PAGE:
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Hospital aerospace nurse practitioner is first in Air Force

Capt. Jessica Knizel, 96th Aerospace Medicine Squadron, became the first aerospace nurse practitioner in the Air Force in July 2019. She was the first of now 10 nurse practitioners to accept the new Air Force job code of 46Y1F. (U.S. Air Force photo/Samuel King Jr.)
February 19, 2020

This report originally published at dvidshub.net (DVIDS) and is reprinted in accordance with DVIDS guidelines and copyright guidance.

In July 2019, the 96th Medical Group became the first hospital in the Air Force to have an aerospace nurse practitioner on its staff.

Capt. Jessica Knizel was the first Airman assigned to the position by the Air Force Surgeon General. The 10-year nurse was the first of currently 10 nurse practitioners to accept the new Air Force job code of 46Y1F.

The new role will be to work directly with patients that require special standards of medical qualifications. Those include pilots, aircrew, missile crews, explosive ordnance disposal technicians among others. It is her responsibility those Airmen meet the medical standards for flying and special mission operations.

“As a nurse practitioner, I bring a unique perspective to the flight medicine community,” said the 16-year Airman. “I have unique experience from the reserves and civilian sector that has well positioned me for the new and exciting ANP role.”

In her position, Knizel assists with in-flight emergencies, disaster management along with exams, waivers and clearances. An ANP also preforms site visits and inspections to gain as much operational knowledge as possible to provide preventative medical guidance to the specialized aeromedical community.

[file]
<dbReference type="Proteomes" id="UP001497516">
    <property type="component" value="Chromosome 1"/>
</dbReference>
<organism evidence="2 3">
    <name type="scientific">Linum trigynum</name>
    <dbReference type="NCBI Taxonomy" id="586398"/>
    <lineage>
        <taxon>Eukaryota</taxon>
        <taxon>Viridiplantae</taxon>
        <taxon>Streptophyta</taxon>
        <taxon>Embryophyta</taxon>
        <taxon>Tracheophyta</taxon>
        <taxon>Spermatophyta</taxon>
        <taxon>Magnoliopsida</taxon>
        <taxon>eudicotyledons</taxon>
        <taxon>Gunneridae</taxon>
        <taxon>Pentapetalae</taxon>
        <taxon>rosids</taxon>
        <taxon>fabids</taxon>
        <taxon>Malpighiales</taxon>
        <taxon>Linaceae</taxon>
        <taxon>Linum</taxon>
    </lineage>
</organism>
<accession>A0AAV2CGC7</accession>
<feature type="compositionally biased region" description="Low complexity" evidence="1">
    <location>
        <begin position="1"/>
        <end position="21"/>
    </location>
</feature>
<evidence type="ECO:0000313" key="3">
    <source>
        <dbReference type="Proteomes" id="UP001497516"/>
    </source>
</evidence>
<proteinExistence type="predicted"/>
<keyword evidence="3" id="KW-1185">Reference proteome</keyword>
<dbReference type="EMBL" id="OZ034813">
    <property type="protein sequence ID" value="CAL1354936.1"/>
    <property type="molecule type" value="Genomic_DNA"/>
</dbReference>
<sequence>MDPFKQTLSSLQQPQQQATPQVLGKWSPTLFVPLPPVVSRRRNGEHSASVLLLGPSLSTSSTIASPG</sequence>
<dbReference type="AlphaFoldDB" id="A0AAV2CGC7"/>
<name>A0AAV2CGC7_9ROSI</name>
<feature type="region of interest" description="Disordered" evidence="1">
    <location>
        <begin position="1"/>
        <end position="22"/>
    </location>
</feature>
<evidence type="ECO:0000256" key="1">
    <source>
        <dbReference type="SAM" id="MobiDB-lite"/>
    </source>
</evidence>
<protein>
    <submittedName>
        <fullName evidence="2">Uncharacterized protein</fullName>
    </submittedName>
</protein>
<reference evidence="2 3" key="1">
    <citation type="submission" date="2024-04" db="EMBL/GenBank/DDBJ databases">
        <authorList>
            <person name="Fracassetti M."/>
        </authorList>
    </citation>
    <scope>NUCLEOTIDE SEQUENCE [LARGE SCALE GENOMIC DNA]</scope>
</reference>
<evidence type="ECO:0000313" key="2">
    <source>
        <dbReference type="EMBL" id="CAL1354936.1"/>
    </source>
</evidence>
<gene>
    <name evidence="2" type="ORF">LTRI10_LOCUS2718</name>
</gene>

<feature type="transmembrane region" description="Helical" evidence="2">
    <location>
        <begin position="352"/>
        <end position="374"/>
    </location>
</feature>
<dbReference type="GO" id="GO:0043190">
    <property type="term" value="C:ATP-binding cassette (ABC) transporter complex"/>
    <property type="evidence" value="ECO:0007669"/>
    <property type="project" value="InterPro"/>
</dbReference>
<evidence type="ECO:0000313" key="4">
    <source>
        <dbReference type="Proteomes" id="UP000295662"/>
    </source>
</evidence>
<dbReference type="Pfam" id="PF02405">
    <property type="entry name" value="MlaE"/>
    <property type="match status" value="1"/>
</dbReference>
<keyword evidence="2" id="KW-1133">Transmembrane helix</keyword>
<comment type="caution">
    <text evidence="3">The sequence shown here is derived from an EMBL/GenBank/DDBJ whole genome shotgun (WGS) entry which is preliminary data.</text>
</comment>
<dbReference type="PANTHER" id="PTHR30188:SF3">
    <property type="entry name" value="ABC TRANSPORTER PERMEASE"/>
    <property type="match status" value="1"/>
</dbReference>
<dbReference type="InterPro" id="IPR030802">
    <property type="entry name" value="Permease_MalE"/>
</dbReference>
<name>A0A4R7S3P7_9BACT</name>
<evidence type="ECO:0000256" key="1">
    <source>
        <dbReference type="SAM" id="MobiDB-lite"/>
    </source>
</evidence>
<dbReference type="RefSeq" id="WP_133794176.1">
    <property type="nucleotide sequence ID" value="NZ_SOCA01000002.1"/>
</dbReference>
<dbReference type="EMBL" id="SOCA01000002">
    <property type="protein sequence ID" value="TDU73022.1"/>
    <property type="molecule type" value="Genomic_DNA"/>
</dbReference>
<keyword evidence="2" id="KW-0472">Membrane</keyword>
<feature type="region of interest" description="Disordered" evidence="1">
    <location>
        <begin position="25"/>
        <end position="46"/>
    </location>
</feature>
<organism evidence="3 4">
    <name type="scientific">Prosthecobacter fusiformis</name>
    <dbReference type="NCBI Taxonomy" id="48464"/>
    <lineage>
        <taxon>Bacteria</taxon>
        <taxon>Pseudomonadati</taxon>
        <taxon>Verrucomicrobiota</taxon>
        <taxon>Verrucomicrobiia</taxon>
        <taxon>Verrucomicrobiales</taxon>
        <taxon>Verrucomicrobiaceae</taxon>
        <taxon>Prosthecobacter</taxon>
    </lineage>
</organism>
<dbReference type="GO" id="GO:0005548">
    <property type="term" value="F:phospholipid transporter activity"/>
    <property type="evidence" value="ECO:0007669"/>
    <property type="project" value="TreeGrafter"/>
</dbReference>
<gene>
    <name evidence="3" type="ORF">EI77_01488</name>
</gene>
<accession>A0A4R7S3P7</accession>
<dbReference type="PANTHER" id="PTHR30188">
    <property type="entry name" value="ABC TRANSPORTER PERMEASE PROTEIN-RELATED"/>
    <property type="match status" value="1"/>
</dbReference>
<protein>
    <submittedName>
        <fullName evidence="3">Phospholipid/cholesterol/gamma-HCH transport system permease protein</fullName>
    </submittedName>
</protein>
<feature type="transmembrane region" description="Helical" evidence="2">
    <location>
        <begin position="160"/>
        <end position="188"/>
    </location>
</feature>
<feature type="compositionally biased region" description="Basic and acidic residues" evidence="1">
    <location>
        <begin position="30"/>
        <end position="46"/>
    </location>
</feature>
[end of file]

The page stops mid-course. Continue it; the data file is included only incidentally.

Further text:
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“Our focus is on the whole patient, not just physically, but their well-being, their environment,” said the former reservist, who entered active-duty service to take the ANP position. “The more knowledge and understanding we have about our patients and their jobs, the better care we can provide them.”

To get a better perspective of her patients, Knizel trained with security forces and firefighters. Locally, she had hands-on training with EOD school technicians and trainees.

“I’m responsible for the health of flyers and divers,” joked Knizel, who was a nurse practitioner for more than four years before moving up to this specialized level.

To meet the demanding flight/special duty qualifications, Knizel took on more than six months of aerospace/operationally focused training, such as the centrifuge, altitude chamber and water survival training.

“We are excited to be on the cutting edge of developing capabilities, such as the ANP,” said Lt. Col. Anthony Mitchell, 96th Aerospace Medicine Squadron. “As we strive to ensure our fellow Airmen are ready to meet their mission at any time, the tactical realities of the flight/operational medicine clinic continue to evolve. This creates great opportunities to serve our patients and for flight surgeons and ANPs to get the job done together.”

To reach the elite, Knizel must complete a unique set of training combining traditional flight surgeon skills with her nurse practitioner experience. She said it was all worth the effort to be able to help in an innovative way and be at the forefront of a new beginning for Team Aerospace.

“I am honored by this great opportunity and hope I can set the standard for those who will take up the challenge of this new Air Force career in the future,” Knizel said.

Dvidshub.net (DVIDS) reports are created independently of American Military News and are distributed by American Military News in accordance with DVIDS guidelines and copyright guidance. Use of DVIDS reports does not imply DVIDS endorsement of American Military News. American Military News is a privately owned media company and has no affiliation with the U.S. Department of Defense.